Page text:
Air Products to Pay $1.5M for Transferring Spent Acid to Agrifos

Air Products LLC has agreed to pay nearly $1.5 million in civil penalties to resolve hazardous waste mismanagement violations at its Pasadena, Texas chemical manufacturing facility, according to a press release from the U.S. Environmental Protection Agency and the U.S. Justice Department.

The settlement resolves Air Products’ Resource Conservation and Recovery Act (RCRA) violations in transferring spent acid to the neighboring Agrifos fertilizer manufacturing plant.

The case is related to EPA’s National Enforcement Initiative for Mining and Mineral Processing. Although Air Products does not conduct mining or mineral processing, it sent the spent acid stream to a facility that does ─ the Agrifos fertilizer plant.

“We are concerned that wastes from mineral processing and associated fertilizer production can pose a serious risk to our nation’s drinking water and the health of families,” said Cynthia Giles, assistant administrator for EPA’s Office of Enforcement and Compliance Assurance. “And we’re just as concerned when contaminated wastes from other facilities find their way to these operations. EPA is working to minimize or eliminate risks to communities and the environment from illegal hazardous waste operations at phosphoric acid and other high risk facilities.”

Air Products also agreed to continue to manage the spent acid on-site and not ship it to Agrifos or any other facility not authorized to accept it. Air Products is currently in compliance with the RCRA requirements specified in the settlement.

A manufacturer of chemicals used in the manufacture of polyurethane and hydrogen gas, Air Products operates its facility on a 105-acre tract of property adjacent to the Agrifos fertilizer plant. For many years, the company purchased acid product from Agrifos and returned a spent acid stream that Air Products had used in its operations. In April 2006, inspectors from EPA and the Texas Commission on Environmental Quality (TCEQ) observed that the return acid stream was a spent acid that was being used to make land-applied fertilizer. Agrifos is not authorized to accept hazardous waste from other facilities.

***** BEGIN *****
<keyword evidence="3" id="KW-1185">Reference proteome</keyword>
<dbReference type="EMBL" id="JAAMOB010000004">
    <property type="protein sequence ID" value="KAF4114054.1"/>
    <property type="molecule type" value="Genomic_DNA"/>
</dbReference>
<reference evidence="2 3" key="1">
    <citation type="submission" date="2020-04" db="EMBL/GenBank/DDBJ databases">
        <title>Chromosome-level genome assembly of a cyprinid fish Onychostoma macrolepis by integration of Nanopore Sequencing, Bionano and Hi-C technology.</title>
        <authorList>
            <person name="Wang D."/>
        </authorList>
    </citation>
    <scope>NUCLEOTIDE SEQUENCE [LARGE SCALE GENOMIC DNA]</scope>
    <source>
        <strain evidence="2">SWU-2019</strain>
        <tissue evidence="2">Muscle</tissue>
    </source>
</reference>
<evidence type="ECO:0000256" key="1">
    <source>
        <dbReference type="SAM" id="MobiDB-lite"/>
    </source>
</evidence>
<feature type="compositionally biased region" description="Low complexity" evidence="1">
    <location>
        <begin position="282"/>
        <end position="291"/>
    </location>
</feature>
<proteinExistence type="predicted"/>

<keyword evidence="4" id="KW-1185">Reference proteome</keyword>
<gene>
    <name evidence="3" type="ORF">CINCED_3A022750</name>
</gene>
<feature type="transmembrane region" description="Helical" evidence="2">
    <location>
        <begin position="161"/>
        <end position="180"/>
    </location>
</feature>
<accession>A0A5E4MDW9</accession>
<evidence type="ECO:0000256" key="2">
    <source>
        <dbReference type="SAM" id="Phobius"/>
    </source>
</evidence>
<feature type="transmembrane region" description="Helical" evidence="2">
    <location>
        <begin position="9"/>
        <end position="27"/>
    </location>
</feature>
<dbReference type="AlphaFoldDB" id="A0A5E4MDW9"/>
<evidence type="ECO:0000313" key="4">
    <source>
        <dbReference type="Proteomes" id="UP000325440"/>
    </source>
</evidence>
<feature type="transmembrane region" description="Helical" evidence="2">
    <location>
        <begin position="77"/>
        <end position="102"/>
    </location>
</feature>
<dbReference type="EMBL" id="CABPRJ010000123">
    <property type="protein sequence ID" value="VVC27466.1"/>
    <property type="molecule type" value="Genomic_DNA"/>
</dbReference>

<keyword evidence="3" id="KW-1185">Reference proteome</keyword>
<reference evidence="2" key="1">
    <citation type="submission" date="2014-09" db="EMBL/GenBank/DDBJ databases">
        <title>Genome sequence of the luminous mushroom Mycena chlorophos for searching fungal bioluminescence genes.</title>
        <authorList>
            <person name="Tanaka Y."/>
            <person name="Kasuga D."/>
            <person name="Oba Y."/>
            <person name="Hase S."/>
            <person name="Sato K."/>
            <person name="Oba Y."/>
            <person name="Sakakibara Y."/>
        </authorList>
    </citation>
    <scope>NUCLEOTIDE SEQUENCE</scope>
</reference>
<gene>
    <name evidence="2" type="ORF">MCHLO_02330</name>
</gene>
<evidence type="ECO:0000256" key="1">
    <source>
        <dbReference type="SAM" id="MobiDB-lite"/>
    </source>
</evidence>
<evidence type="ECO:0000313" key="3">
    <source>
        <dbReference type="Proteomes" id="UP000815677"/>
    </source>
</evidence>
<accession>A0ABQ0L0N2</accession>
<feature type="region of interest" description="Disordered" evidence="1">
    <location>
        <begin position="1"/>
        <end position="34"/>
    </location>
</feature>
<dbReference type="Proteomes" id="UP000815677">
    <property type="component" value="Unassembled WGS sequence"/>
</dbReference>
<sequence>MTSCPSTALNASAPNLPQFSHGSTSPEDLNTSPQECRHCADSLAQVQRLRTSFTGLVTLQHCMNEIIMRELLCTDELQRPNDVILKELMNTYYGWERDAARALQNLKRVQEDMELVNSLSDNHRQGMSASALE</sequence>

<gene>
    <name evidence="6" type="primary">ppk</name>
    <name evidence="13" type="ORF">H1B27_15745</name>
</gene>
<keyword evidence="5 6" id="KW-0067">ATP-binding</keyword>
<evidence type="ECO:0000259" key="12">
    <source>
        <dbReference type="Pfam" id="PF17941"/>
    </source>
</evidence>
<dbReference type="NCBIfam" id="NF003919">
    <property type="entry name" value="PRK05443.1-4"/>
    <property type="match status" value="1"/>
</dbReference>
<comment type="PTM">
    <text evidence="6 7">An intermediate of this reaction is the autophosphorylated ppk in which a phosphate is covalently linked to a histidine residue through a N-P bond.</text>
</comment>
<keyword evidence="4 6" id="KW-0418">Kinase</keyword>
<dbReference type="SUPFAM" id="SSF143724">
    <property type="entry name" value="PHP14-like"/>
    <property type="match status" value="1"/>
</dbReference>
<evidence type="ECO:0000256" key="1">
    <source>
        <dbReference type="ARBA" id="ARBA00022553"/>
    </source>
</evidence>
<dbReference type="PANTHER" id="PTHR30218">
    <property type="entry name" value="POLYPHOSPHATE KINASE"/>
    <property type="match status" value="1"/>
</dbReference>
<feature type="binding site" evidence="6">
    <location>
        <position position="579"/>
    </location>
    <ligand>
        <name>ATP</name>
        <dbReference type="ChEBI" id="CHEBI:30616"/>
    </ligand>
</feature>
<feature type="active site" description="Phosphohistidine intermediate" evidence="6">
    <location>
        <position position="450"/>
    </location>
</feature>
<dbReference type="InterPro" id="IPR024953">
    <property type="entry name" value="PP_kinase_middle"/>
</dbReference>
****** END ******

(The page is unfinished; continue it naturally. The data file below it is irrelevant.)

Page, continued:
Before the settlement was concluded, Air Products instituted modifications that will reduce the levels of contamination in the spent acid, and will build a $60-million regeneration plant that will stop the acid waste stream altogether.

Air Products has agreed to notify EPA and TCEQ in the event that the spent acid is either disposed of or sent off site.
A 2007 incident at the Agrifos phosphoric acid facility in Houston released 50 million gallons of acidic hazardous wastewater into the Houston Ship Channel.

The proposed settlement agreement, lodged in the U.S. District Court for the Southern District of Texas, is subject to a 30-day public comment period and approval by the federal court.

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